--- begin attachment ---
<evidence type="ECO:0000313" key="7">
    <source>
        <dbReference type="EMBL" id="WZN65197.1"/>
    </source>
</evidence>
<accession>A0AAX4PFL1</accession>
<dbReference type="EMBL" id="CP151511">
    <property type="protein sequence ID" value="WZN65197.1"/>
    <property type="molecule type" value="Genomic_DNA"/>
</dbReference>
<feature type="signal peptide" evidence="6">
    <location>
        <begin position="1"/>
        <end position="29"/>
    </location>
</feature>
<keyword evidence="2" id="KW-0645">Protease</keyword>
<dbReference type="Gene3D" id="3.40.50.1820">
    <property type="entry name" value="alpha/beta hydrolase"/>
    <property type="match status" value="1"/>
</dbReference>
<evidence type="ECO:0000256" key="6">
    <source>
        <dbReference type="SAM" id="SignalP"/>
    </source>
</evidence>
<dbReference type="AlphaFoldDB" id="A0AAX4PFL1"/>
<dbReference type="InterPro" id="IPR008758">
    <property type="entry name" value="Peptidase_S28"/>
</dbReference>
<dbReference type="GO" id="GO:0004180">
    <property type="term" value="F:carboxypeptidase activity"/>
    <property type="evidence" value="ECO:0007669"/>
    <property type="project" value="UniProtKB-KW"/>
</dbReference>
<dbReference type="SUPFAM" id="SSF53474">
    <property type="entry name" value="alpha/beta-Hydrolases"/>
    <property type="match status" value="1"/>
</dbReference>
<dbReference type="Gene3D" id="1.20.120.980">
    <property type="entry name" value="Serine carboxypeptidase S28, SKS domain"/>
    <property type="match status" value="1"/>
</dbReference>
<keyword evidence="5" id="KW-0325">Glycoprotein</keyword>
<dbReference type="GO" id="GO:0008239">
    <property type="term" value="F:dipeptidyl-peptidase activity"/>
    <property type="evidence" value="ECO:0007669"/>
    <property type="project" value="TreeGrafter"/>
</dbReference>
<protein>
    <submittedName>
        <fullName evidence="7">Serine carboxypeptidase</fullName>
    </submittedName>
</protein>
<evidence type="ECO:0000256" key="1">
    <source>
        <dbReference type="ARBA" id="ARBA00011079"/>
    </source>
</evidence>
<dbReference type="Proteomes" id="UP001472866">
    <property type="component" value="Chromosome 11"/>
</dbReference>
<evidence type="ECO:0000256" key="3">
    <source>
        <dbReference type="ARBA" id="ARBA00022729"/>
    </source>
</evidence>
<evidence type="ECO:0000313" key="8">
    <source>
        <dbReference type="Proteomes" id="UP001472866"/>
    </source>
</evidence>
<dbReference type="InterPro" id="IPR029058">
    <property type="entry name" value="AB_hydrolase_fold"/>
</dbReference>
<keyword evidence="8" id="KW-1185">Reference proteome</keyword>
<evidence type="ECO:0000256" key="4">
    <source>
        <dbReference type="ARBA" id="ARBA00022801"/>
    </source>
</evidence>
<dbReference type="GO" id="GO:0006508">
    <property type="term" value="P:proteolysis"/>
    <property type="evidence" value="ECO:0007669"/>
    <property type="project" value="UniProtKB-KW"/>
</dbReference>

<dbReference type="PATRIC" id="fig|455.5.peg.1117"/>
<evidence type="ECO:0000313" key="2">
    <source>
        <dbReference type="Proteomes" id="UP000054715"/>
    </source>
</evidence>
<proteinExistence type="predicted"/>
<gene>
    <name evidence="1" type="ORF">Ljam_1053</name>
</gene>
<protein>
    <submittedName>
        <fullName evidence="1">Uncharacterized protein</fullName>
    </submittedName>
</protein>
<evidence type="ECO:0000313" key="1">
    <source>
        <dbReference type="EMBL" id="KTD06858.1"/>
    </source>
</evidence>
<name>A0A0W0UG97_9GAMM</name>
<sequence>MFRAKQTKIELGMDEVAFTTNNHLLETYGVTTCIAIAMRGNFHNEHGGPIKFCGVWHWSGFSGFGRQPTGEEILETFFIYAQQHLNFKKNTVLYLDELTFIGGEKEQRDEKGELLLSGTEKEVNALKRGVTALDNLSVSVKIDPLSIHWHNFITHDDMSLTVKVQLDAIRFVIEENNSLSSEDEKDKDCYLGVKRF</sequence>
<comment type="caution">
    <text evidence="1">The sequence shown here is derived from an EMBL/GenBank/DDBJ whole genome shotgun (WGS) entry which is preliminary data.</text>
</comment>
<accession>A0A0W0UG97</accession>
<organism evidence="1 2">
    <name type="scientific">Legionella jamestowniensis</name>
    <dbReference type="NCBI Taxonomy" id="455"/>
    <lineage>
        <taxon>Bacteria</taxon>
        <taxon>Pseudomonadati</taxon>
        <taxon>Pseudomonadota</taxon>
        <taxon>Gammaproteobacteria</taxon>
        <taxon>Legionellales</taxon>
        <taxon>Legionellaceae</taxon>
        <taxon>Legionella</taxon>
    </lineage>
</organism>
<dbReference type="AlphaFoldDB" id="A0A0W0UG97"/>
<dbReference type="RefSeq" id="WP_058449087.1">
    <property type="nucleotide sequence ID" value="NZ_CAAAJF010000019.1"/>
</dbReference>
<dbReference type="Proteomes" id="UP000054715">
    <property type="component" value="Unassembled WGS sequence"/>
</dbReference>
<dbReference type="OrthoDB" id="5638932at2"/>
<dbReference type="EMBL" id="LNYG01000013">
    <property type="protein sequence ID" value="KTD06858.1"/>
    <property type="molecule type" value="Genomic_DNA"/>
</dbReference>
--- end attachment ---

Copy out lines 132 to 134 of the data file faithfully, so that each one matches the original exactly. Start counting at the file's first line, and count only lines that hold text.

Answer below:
</dbReference>
<dbReference type="OrthoDB" id="5638932at2"/>
<dbReference type="EMBL" id="LNYG01000013">